- Also called ice floe. a sheet of floating ice, chiefly on the surface of the sea, smaller than an ice field.
- a detached floating portion of such a sheet.
Origin of floe
1810–20; perhaps < Norwegian flo layer (compare Old Norse flō layer, level); cognate with Old English flōh piece, flagstone; cf. flaw1
Dictionary.com Unabridged Based on the Random House Unabridged Dictionary, © Random House, Inc. 2018
Examples from the Web for floes
The rending crash which accompanies the breaking of floes of ice.The Sailor's Word-Book
William Henry Smyth
Freezing out on the floes; stewing under their roofs of snow.Fast in the Ice
We left our canoes and oomiaks there, and took to sledges because the floes were unbroken.The Giant of the North
Then I thought to myself, Why should we live always among the floes and bergs?
We should have had to scramble on the floes and wait there till—till we died together.
- See ice floe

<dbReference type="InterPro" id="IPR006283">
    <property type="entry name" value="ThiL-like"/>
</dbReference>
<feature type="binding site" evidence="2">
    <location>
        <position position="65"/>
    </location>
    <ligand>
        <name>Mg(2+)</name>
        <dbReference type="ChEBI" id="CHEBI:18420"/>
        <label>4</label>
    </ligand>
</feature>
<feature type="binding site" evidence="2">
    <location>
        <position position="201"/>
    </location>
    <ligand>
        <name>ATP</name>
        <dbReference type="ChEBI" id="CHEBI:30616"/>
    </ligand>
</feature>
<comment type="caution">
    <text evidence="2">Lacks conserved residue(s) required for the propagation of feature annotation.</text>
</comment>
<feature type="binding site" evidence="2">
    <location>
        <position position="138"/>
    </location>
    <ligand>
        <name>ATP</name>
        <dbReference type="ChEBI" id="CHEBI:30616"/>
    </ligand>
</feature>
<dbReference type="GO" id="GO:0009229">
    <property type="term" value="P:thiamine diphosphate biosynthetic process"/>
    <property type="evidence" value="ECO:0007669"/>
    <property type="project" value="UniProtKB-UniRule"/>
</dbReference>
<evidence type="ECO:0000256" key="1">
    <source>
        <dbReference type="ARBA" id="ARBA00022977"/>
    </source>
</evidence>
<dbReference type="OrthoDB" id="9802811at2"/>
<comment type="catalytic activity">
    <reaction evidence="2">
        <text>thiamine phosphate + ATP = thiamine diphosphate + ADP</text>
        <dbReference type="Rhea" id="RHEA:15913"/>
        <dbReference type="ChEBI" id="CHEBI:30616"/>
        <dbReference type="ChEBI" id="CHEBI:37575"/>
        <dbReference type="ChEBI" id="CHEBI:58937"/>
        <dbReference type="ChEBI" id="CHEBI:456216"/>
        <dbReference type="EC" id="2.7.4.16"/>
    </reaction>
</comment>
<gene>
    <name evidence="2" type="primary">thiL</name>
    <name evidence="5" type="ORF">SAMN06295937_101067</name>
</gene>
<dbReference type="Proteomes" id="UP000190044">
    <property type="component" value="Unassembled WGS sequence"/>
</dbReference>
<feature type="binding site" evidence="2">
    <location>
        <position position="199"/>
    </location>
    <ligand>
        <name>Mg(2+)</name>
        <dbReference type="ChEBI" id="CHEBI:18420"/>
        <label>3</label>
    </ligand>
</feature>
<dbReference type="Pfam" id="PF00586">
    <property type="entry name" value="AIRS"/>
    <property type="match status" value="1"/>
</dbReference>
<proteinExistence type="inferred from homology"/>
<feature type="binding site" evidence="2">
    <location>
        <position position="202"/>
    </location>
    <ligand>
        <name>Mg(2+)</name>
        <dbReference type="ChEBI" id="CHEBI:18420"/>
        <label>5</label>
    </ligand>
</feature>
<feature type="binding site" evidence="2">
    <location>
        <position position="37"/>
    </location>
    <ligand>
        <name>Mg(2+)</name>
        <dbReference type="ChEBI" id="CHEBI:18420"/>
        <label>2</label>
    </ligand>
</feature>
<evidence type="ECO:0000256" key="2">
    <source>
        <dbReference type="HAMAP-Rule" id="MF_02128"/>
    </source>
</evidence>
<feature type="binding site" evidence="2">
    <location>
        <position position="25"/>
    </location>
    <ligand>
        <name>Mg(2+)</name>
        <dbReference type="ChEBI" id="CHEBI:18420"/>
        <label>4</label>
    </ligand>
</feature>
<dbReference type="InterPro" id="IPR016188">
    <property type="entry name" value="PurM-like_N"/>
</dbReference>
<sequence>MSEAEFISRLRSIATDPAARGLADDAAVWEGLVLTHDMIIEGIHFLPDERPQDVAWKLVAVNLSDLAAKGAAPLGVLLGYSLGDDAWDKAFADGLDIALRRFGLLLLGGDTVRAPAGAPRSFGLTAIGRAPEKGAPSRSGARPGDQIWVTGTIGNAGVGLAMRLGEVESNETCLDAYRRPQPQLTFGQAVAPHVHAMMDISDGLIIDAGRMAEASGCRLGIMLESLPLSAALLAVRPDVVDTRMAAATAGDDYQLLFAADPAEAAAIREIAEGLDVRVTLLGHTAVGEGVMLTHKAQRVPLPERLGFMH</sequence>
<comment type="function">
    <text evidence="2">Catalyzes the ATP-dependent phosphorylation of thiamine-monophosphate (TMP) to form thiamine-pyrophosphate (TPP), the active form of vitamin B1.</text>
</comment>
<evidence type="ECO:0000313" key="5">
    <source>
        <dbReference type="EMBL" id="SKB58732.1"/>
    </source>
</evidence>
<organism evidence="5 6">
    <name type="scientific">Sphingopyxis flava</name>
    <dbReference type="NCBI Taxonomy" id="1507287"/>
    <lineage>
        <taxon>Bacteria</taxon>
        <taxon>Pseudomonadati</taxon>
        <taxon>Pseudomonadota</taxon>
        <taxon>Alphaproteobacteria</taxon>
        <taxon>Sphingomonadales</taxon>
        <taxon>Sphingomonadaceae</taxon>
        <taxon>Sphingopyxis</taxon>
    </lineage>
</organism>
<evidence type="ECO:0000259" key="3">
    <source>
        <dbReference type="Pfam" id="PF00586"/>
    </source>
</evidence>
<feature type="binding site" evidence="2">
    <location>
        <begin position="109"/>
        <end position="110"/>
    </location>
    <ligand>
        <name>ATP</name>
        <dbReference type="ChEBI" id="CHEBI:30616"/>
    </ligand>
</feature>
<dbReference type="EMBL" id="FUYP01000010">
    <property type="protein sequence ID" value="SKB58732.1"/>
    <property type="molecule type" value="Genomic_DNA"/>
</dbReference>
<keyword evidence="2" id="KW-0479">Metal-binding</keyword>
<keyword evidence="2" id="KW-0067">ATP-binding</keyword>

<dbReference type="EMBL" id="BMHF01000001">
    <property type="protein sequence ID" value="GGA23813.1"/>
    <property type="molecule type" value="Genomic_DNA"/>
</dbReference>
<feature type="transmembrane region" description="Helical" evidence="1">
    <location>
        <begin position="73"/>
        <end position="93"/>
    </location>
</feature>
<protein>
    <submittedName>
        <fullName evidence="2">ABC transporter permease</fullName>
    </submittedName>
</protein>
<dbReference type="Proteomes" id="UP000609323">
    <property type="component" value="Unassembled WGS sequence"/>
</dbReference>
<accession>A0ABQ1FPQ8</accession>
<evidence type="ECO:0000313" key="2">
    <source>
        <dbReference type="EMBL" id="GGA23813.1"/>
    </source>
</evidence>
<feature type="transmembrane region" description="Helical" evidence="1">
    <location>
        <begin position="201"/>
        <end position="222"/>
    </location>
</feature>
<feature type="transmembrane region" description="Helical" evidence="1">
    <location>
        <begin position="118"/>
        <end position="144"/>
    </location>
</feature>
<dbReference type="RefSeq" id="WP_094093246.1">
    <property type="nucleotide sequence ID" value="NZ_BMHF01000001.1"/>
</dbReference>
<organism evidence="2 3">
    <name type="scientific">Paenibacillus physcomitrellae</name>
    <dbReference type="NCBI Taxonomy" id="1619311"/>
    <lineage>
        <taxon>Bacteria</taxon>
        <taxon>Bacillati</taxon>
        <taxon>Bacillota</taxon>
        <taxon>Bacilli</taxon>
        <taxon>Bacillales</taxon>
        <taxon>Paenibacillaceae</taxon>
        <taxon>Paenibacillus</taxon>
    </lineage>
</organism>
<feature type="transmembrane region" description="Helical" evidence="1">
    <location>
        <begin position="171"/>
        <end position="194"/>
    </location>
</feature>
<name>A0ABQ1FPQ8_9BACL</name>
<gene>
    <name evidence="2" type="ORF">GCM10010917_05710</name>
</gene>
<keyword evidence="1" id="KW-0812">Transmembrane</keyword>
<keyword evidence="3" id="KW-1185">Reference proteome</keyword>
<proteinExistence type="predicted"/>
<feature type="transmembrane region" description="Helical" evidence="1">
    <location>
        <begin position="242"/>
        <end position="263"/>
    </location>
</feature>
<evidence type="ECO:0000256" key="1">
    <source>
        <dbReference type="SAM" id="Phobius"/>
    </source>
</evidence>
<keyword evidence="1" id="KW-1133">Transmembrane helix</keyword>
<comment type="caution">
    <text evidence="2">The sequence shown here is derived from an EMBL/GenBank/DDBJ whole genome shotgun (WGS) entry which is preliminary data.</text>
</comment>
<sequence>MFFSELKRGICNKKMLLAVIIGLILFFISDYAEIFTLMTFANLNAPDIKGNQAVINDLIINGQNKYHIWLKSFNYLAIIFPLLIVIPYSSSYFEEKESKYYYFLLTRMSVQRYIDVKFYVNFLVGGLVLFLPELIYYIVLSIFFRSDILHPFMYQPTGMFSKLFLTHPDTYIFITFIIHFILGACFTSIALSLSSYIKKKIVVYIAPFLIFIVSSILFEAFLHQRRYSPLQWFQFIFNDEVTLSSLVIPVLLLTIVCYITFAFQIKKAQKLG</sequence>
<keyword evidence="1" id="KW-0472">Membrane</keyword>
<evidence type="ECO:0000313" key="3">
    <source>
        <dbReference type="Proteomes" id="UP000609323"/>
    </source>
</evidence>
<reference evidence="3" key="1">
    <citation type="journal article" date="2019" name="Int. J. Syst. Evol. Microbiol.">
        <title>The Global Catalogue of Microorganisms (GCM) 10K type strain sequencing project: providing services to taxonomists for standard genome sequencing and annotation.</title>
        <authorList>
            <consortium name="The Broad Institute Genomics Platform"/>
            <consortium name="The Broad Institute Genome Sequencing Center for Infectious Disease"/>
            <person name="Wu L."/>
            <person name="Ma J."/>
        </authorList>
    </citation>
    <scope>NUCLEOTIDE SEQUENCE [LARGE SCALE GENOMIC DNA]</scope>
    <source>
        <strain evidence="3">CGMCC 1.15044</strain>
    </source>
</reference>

C19: probably from Norwegian flo slab, layer, from Old Norse; see flaw 1
Collins English Dictionary - Complete & Unabridged 2012 Digital Edition © William Collins Sons & Co. Ltd. 1979, 1986 © HarperCollins Publishers 1998, 2000, 2003, 2005, 2006, 2007, 2009, 2012
Word Origin and History for floes
1817, first used by Arctic explorers, probably from Norwegian flo "layer, slab," from Old Norse flo, related to first element in flagstone (q.v.). Earlier explorers used flake.
Online Etymology Dictionary, © 2010 Douglas Harper
- A mass or sheet of floating ice.
The American Heritage® Science Dictionary Copyright © 2011. Published by Houghton Mifflin Harcourt Publishing Company. All rights reserved.